In Conversation: Vanessa Marsh & Renny Pritikin,
Chief Curator of the Contemporary Jewish Museum, 3pm.
Dolby Chadwick Gallery is pleased to announce “Falling,” an exhibition of new work by Vanessa Marsh opening April 6, 2017. Marsh takes geologic and cosmological time as her subject, creating atmospheric, otherworldly landscapes through a process rooted in both painting and photographic techniques.
Occupying the foregrounds of many works in her most recent series, also titled “Falling,” are hand-drawn, pitch-black silhouettes of trees, cave openings, power lines, water towers, and other natural and man-made features. In certain images, such as Horizon 8 (2016), mountainous terrain recedes into the distance in discrete, progressively lighter intervals. Marsh pulls some of these peaks and valleys from photographs by Ansel Adams, which she then collages together to create invented mountain ranges—a nod to the famed artist’s image-making process. These crisp silhouettes are set against expansive midnight skies punctuated by individual stars that coalesce into the diffuse, brilliantly colored halos and contrails of the Milky Way. Other works from “Falling” feature only the nebulae themselves, allowing the artist to pursue a freeform approach that results in more explosive cloudlike forms. Through their heightened exploration of deep space, they offer powerful distillations of the beauty and terror of the sublime.
Marsh draws inspiration from a range of artists, from photographers working with constructed landscapes, such as James Casebere and Thomas Demand, to painters such as Fred Tomaselli and those associated with the Hudson River School. Her unique process also mirrors this diversity of influences, bringing together drawing, painting, and darkroom technique to create what are photograms, since she does not use a camera. She first makes paintings on clear mylar using transparent inks. Because the paintings act similarly to traditional negatives, she chooses colors that are opposite to the desired outcome. When light from the enlarger passes through the inks, it reacts with the paper to reverse the colors into their complementaries. In the same vein, carefully splattered specks of black gesso block the light from hitting the paper, resulting in what appear to be white stars. The process involves a significant degree of guesswork and experimentation, since both the ink’s color and its density contribute to the final effect.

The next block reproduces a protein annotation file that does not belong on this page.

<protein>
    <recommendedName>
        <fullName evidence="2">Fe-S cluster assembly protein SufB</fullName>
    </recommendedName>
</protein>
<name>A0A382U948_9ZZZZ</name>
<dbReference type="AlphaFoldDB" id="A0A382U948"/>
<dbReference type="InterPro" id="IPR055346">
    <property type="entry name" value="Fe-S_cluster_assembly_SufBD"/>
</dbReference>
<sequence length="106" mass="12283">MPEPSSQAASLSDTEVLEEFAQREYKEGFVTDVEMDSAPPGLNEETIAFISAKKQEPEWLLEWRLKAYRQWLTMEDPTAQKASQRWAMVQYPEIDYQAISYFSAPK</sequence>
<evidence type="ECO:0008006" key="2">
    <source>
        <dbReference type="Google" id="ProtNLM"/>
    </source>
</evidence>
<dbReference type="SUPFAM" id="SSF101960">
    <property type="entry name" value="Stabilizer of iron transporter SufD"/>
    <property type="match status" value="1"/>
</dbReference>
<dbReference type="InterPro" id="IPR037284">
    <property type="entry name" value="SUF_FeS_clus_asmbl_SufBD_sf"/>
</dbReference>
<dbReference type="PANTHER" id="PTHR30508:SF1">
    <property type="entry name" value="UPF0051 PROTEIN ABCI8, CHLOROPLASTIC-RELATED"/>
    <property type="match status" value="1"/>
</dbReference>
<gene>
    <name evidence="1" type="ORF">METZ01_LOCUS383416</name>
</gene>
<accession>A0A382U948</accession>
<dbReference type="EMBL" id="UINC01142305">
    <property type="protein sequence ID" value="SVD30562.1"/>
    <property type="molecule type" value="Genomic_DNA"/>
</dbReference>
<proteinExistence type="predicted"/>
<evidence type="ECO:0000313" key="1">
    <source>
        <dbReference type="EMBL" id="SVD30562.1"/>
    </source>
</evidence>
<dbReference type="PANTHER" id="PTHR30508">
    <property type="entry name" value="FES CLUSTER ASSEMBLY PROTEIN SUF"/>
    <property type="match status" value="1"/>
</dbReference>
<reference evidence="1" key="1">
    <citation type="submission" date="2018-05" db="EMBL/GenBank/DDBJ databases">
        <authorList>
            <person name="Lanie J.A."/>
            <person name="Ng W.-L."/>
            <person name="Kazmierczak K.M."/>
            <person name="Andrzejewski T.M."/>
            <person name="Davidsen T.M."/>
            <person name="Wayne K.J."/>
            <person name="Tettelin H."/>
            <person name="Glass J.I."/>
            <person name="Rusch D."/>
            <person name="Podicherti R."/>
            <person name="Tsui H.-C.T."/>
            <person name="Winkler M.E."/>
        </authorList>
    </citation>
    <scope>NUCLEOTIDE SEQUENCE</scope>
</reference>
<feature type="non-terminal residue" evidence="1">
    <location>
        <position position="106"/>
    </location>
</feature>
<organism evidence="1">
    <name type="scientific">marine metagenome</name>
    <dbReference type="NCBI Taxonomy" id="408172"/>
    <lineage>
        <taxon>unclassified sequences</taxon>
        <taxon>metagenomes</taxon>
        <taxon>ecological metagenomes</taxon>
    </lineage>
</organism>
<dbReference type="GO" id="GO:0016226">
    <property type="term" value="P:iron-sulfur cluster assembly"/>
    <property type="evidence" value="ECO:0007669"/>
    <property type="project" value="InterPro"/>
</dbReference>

In addition to playing a central role in the production of the images, light is also fundamental to Marsh’s subject matter. “The way we understand the cosmos,” she notes, “is intrinsically tied to our understanding of light and the light we observe coming to us from deep space. Looking up into space is looking into the past, as the light we see emitted from stars has traveled many light years and has crossed so much time and space that those stars may not even exist anymore. The stars in the sky are also a connection to ancient ways of living and navigating the world. It seems inherently human to be fascinated and influenced by the cosmos.”
Images of nebulae framed by the silhouettes of cave openings bring this line of inquiry full circle. Home to mankind’s earliest-known artworks, caves can be said to be “the birthplace of the artistic urge, the urge to communicate in a way that is beyond words,” Marsh observes. Representing darkness and the unknown—but also safety and shelter—these cavernous spaces offer a connection to both prehistory and ancient forms of creation. In much the same way, the inky depths of outer space are similarly shrouded in mystery, while also being a place of birth: all matter, from stars to planets to our bodies, issues from the same originary event.
Vanessa Marsh was born in Seattle, Washington, in 1978. She earned her BA from Western Washington University in 2001 followed by her MFA from California College of the Arts in 2004. Marsh has exhibited across the United States, including at the SFO Museum; Contemporary Jewish Museum, San Francisco; New Museum of Los Gatos; Richard L. Nelson Gallery at UC Davis; San Jose Institute of Contemporary Art; Foley Gallery, New York; and the Camera Club of New York. She has been awarded fellowships at the Headlands Center for the Arts (2004), the MacDowell Colony (2007), and Kala Art Institute (2011), and was an artist in residence at San Francisco’s Rayko Photo Center in 2014. This is her third solo show at the Dolby Chadwick Gallery.